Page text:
Professor Graham Coop and postdoctoral researcher Michael “Doc” Edge, both of the Department of Evolution and Ecology, warn that these “direct to consumer” DNA testing services could be vulnerable to a sort of genetic hacking.
As director of the Coastal and Marine Sciences Institute, Richard Grosberg oversees an interdisciplinary body that includes membership from the College of Biological Sciences, the College of Agricultural and Environmental Sciences, the College of Letters and Science, the College of Engineering, the School of Law, the School of Veterinary Medicine and the Graduate School of Management.
Sexual determination and differentiation work in myriad ways across the animal kingdom. In vertebrates, like mammals and fish, sexual determination leads to the development of either ovaries or testis. These organs then secrete hormones that go on to govern the sexual development of the rest of the organism’s body. Insects are a completely different beast.
Geneticists exploring the dark heart of the human genome have discovered big chunks of Neanderthal and other ancient DNA. The results open new ways to study both how chromosomes behave during cell division and how they have changed during human evolution.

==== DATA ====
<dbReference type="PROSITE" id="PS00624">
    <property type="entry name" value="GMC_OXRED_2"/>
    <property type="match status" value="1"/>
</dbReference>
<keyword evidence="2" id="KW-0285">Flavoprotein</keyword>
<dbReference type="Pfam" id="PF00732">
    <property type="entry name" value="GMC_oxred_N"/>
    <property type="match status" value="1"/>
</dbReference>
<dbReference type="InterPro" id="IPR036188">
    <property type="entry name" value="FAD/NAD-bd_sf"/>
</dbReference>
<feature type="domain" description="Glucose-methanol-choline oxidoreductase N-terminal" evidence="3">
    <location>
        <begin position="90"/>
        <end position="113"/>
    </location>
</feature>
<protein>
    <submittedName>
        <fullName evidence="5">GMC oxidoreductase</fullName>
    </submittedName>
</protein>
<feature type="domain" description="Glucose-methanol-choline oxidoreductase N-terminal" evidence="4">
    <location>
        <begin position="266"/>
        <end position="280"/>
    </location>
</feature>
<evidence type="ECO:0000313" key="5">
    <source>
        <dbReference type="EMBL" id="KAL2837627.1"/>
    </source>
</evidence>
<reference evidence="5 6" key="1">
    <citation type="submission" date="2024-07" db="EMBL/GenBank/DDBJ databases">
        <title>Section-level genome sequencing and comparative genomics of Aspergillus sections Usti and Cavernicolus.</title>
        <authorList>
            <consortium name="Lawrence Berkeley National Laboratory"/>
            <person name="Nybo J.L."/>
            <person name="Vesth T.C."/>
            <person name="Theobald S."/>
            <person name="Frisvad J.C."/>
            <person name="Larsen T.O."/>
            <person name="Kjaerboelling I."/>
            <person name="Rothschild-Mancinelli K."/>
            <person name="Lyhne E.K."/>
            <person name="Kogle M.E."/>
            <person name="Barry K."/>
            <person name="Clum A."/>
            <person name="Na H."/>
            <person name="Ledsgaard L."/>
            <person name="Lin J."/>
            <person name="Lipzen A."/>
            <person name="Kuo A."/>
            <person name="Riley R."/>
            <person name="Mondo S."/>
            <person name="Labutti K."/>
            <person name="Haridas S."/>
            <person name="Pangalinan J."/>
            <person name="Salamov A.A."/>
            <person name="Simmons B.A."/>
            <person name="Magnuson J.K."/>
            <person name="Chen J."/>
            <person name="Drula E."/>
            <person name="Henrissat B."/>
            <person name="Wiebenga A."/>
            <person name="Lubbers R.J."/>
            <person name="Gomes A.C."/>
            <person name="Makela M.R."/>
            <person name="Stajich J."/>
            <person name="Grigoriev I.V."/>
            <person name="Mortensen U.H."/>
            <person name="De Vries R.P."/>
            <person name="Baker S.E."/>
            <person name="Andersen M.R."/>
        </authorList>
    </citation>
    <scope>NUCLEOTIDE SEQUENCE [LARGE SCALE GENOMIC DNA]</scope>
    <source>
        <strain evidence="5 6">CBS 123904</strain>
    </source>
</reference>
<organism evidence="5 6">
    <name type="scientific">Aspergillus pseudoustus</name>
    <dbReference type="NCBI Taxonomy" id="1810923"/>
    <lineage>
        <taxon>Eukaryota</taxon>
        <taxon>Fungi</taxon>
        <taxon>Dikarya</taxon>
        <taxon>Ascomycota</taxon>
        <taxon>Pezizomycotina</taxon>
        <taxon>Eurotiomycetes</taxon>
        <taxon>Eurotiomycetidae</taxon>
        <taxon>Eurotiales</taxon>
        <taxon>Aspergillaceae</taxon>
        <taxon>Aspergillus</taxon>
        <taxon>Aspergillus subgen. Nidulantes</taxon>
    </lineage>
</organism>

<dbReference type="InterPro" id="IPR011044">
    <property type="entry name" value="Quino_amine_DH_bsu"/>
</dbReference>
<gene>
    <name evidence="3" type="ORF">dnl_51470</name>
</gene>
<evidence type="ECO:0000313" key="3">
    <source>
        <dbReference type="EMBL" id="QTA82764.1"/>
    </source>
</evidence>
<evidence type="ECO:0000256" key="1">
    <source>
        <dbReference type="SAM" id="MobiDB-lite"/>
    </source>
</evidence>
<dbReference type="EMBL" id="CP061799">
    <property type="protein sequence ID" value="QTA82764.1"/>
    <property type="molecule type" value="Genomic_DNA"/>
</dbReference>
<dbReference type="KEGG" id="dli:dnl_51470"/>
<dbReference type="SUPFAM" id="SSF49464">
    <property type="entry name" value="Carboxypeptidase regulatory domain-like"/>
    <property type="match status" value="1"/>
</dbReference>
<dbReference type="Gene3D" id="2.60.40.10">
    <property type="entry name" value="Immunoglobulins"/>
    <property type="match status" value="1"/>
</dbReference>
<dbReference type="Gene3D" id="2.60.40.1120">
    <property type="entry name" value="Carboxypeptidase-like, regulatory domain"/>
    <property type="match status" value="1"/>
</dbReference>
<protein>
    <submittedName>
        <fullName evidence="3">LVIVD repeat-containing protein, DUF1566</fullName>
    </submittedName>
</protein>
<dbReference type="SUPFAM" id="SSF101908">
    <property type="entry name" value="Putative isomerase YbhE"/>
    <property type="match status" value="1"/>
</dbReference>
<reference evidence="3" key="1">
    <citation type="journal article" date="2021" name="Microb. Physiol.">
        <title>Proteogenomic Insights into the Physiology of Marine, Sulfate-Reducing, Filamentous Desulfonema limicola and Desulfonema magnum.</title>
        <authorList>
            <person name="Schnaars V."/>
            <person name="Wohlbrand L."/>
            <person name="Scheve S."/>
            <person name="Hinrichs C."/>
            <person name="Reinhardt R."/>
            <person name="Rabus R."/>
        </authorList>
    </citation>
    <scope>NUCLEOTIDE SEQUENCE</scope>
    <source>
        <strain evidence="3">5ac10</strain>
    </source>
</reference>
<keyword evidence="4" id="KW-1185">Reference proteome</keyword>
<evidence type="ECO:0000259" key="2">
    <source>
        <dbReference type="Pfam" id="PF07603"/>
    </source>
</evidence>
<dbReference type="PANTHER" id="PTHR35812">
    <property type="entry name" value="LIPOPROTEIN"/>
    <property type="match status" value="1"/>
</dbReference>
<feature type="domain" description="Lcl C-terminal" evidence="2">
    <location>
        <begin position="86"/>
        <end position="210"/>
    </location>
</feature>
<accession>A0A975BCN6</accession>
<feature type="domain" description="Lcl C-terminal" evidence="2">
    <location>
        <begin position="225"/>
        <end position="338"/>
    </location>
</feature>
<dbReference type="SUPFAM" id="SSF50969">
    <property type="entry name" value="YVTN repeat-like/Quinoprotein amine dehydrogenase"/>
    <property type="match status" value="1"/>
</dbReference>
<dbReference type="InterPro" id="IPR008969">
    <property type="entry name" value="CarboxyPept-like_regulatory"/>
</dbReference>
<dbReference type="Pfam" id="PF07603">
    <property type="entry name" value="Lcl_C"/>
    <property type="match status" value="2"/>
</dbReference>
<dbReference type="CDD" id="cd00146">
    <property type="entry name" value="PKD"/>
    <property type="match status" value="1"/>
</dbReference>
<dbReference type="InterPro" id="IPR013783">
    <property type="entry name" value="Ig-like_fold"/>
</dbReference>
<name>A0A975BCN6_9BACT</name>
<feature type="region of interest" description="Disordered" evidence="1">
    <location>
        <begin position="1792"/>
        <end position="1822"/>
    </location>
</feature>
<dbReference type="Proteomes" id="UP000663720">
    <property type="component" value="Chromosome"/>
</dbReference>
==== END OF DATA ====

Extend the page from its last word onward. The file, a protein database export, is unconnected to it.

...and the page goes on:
In a new study, UC Davis postdoctoral researcher Didem Sarikaya and her colleagues analyzed egg-laying strategies of 65 different Hawaiian Drosophila species and found that egg-laying capacities diverged in response to their unique environments, which directly affected the number of cells involved in each species’ ovarian development.
Population Biology Ph.D. student Victoria Morgan uses genetics to understand how land crabs adapted to living on land. Her research has taken her all the way to Christmas Island, home to the annual Christmas lsland Red Crab migration.
The combination of a big population, good genes and luck helps explain how a species of fish in Texas’ Houston Ship Channel was able to adapt to what normally would be lethal levels of toxins for most other species, according to a study to be published May 3 in the journal Science.
Scientists have successfully sequenced the coast redwood and giant sequoia genomes, completing the first major milestone of a five-year project to develop the tools necessary to study these forests’ genomic diversity.